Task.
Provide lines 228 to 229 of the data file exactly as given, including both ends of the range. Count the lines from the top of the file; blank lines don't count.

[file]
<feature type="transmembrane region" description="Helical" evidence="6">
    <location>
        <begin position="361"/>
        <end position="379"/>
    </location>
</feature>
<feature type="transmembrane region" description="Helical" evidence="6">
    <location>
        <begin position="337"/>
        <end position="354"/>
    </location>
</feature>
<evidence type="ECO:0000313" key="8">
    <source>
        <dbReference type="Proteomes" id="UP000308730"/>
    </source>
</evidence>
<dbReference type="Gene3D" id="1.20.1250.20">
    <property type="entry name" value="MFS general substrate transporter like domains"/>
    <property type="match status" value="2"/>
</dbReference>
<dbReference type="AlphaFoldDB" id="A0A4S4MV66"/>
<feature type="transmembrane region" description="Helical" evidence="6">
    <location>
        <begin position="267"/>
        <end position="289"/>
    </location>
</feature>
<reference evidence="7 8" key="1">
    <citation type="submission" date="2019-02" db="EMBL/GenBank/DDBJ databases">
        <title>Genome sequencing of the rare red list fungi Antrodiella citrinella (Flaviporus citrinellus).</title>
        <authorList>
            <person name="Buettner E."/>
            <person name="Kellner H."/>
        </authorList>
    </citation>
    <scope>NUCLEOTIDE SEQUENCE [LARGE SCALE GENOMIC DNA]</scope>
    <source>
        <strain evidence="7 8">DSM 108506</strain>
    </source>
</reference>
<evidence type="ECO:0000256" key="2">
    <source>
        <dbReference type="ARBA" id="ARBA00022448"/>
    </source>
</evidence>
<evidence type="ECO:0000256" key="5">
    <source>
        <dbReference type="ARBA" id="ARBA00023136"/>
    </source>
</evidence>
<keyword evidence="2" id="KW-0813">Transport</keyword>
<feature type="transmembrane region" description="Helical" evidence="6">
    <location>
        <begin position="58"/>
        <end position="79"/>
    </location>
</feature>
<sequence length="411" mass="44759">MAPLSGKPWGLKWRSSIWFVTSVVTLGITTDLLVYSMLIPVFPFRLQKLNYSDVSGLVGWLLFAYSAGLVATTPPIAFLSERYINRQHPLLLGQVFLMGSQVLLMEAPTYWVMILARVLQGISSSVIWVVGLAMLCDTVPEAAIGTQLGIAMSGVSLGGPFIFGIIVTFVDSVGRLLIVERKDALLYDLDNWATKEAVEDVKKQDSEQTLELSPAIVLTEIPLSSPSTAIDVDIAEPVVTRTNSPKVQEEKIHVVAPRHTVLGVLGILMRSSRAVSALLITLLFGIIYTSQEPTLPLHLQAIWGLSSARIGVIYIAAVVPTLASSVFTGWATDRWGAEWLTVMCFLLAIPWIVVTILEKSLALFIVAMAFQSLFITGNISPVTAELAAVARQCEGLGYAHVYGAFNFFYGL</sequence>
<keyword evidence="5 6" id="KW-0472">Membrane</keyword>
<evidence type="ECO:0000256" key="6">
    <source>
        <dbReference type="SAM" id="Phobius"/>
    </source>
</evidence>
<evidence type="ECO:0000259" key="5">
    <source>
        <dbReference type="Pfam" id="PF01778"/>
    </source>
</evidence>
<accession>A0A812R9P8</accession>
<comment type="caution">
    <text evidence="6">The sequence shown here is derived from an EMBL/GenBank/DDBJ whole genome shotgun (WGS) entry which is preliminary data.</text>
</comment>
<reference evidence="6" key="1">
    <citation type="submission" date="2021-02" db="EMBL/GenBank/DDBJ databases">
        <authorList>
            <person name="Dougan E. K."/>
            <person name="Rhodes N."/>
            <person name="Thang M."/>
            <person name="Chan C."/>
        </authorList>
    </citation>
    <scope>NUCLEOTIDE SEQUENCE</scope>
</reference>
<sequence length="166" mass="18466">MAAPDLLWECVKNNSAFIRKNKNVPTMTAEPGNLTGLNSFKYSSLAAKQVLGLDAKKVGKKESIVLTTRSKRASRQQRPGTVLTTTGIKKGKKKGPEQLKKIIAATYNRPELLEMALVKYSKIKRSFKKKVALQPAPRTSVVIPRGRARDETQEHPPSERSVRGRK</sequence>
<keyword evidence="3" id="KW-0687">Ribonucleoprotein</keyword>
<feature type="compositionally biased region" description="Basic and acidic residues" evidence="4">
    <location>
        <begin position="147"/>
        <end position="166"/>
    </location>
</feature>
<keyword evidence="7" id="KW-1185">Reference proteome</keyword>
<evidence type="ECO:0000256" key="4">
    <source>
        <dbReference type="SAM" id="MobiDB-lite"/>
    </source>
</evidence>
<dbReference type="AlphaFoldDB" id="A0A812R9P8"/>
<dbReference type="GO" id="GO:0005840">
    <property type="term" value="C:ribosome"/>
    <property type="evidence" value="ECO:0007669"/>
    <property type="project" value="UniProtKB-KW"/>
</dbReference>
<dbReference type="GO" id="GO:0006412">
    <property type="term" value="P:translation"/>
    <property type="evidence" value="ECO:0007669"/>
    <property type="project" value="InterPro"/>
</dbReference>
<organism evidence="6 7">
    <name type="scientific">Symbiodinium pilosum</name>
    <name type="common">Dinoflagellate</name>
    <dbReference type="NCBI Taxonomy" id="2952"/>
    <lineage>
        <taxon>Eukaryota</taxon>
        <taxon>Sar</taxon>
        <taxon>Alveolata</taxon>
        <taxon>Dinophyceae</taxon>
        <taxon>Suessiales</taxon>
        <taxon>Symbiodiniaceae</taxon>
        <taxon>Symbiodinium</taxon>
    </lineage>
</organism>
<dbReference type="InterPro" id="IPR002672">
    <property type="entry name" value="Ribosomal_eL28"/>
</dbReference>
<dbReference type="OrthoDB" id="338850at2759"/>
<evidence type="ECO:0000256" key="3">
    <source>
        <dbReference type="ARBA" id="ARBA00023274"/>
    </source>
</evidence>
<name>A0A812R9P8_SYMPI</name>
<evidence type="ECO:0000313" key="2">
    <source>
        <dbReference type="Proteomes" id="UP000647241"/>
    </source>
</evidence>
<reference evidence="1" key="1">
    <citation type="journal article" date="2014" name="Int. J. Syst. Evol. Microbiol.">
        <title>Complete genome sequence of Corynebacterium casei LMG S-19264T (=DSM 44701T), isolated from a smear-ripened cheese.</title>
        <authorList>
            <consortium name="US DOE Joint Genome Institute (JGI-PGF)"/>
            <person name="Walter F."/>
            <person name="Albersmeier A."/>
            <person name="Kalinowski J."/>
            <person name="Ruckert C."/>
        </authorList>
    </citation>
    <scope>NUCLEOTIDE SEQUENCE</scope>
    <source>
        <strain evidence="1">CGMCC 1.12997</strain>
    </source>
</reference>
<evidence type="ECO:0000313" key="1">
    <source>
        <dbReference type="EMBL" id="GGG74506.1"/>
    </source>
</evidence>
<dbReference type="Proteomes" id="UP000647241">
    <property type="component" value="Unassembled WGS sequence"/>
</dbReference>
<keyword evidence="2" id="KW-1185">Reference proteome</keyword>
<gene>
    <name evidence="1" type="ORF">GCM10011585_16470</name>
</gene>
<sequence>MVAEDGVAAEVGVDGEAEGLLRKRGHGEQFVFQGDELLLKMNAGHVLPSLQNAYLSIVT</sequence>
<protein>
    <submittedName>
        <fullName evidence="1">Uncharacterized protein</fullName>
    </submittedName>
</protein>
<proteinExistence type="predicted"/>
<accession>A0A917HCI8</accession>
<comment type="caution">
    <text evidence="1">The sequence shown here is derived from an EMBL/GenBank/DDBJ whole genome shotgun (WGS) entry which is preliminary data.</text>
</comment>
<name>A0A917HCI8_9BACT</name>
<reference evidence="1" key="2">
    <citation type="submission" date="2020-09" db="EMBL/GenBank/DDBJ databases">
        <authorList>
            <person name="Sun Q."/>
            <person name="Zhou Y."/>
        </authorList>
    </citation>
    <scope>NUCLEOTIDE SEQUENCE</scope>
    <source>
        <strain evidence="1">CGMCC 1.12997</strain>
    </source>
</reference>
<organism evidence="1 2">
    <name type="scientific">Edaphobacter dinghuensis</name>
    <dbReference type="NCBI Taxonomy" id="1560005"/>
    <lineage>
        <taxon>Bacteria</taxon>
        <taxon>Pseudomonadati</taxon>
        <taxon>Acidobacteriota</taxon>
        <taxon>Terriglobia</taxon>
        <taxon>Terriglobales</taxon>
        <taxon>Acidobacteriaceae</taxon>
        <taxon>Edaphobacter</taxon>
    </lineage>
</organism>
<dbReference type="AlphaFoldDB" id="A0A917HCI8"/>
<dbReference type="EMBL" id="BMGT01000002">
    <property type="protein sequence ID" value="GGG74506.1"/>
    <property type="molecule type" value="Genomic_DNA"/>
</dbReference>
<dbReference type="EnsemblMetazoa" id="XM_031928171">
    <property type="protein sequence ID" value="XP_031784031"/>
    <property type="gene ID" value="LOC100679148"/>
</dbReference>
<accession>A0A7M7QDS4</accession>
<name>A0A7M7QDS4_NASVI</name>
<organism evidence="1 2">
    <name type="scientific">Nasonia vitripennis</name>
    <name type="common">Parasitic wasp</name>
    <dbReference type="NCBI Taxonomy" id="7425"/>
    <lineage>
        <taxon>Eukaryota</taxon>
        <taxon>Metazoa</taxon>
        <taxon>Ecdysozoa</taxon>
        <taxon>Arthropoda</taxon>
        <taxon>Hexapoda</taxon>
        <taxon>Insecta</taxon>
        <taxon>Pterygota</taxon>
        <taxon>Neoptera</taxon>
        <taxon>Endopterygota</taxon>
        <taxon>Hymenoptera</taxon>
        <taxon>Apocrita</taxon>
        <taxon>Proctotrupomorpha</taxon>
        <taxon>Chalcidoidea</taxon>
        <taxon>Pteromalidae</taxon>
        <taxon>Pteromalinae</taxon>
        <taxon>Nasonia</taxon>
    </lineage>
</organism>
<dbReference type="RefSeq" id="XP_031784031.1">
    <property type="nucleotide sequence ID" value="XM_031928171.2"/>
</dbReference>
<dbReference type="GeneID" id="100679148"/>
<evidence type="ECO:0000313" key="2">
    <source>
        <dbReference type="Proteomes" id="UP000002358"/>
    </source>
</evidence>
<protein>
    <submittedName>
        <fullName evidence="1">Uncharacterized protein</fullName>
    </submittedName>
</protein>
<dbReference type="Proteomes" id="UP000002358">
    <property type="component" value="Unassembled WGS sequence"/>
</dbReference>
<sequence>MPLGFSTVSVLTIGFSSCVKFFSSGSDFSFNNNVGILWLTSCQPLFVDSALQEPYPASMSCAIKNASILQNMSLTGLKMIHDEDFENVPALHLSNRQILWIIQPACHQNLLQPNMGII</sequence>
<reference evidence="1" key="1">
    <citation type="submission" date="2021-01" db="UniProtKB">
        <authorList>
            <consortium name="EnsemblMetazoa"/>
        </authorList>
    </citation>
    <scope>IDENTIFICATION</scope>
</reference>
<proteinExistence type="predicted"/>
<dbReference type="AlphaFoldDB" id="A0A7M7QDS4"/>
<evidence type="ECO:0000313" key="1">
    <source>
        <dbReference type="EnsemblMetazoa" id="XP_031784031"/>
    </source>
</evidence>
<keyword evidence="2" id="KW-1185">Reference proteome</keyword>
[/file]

        <taxon>Neoptera</taxon>
        <taxon>Endopterygota</taxon>